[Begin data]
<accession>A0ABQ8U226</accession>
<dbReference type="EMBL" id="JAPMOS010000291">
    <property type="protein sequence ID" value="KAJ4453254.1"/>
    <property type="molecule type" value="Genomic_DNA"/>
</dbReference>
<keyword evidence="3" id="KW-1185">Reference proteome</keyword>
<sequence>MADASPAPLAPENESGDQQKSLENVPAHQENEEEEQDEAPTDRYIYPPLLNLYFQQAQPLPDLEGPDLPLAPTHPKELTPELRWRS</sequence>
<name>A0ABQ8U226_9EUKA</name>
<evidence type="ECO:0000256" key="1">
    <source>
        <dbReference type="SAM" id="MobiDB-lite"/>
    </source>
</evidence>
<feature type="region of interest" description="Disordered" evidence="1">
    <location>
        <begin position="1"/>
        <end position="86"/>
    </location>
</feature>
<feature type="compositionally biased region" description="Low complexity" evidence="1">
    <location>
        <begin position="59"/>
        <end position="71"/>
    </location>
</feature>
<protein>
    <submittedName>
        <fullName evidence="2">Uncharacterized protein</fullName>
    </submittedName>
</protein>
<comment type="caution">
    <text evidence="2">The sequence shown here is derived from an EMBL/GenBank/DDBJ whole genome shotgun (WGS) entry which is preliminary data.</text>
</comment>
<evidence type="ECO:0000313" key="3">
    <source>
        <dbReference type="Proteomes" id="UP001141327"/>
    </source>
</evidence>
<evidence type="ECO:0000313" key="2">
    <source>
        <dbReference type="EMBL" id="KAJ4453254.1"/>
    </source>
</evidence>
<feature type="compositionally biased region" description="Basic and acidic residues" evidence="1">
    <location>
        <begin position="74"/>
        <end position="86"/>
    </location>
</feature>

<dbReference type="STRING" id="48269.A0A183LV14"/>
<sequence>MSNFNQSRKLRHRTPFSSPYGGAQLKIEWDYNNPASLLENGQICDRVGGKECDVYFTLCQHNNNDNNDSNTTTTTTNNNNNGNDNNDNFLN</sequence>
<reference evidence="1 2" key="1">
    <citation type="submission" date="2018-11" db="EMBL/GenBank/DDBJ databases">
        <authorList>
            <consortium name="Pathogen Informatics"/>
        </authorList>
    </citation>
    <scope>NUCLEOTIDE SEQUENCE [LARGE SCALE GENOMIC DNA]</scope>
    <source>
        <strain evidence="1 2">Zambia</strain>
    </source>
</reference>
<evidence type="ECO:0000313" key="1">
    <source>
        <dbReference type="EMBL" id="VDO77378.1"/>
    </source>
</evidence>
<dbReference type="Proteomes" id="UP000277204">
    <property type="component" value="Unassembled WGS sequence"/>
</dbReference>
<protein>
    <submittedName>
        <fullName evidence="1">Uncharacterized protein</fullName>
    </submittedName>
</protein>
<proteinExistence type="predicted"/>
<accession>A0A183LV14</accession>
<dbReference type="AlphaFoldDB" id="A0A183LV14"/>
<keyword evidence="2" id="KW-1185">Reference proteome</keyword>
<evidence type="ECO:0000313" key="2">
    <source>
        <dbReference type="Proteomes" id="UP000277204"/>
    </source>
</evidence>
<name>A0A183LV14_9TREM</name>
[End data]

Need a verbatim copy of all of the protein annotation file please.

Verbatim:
<accession>A0ABQ8U226</accession>
<dbReference type="EMBL" id="JAPMOS010000291">
    <property type="protein sequence ID" value="KAJ4453254.1"/>
    <property type="molecule type" value="Genomic_DNA"/>
</dbReference>
<keyword evidence="3" id="KW-1185">Reference proteome</keyword>
<sequence>MADASPAPLAPENESGDQQKSLENVPAHQENEEEEQDEAPTDRYIYPPLLNLYFQQAQPLPDLEGPDLPLAPTHPKELTPELRWRS</sequence>
<name>A0ABQ8U226_9EUKA</name>
<evidence type="ECO:0000256" key="1">
    <source>
        <dbReference type="SAM" id="MobiDB-lite"/>
    </source>
</evidence>
<feature type="region of interest" description="Disordered" evidence="1">
    <location>
        <begin position="1"/>
        <end position="86"/>
    </location>
</feature>
<feature type="compositionally biased region" description="Low complexity" evidence="1">
    <location>
        <begin position="59"/>
        <end position="71"/>
    </location>
</feature>
<protein>
    <submittedName>
        <fullName evidence="2">Uncharacterized protein</fullName>
    </submittedName>
</protein>
<comment type="caution">
    <text evidence="2">The sequence shown here is derived from an EMBL/GenBank/DDBJ whole genome shotgun (WGS) entry which is preliminary data.</text>
</comment>
<evidence type="ECO:0000313" key="3">
    <source>
        <dbReference type="Proteomes" id="UP001141327"/>
    </source>
</evidence>
<evidence type="ECO:0000313" key="2">
    <source>
        <dbReference type="EMBL" id="KAJ4453254.1"/>
    </source>
</evidence>
<feature type="compositionally biased region" description="Basic and acidic residues" evidence="1">
    <location>
        <begin position="74"/>
        <end position="86"/>
    </location>
</feature>

<dbReference type="STRING" id="48269.A0A183LV14"/>
<sequence>MSNFNQSRKLRHRTPFSSPYGGAQLKIEWDYNNPASLLENGQICDRVGGKECDVYFTLCQHNNNDNNDSNTTTTTTNNNNNGNDNNDNFLN</sequence>
<reference evidence="1 2" key="1">
    <citation type="submission" date="2018-11" db="EMBL/GenBank/DDBJ databases">
        <authorList>
            <consortium name="Pathogen Informatics"/>
        </authorList>
    </citation>
    <scope>NUCLEOTIDE SEQUENCE [LARGE SCALE GENOMIC DNA]</scope>
    <source>
        <strain evidence="1 2">Zambia</strain>
    </source>
</reference>
<evidence type="ECO:0000313" key="1">
    <source>
        <dbReference type="EMBL" id="VDO77378.1"/>
    </source>
</evidence>
<dbReference type="Proteomes" id="UP000277204">
    <property type="component" value="Unassembled WGS sequence"/>
</dbReference>
<protein>
    <submittedName>
        <fullName evidence="1">Uncharacterized protein</fullName>
    </submittedName>
</protein>
<proteinExistence type="predicted"/>
<accession>A0A183LV14</accession>
<dbReference type="AlphaFoldDB" id="A0A183LV14"/>
<keyword evidence="2" id="KW-1185">Reference proteome</keyword>
<evidence type="ECO:0000313" key="2">
    <source>
        <dbReference type="Proteomes" id="UP000277204"/>
    </source>
</evidence>
<name>A0A183LV14_9TREM</name>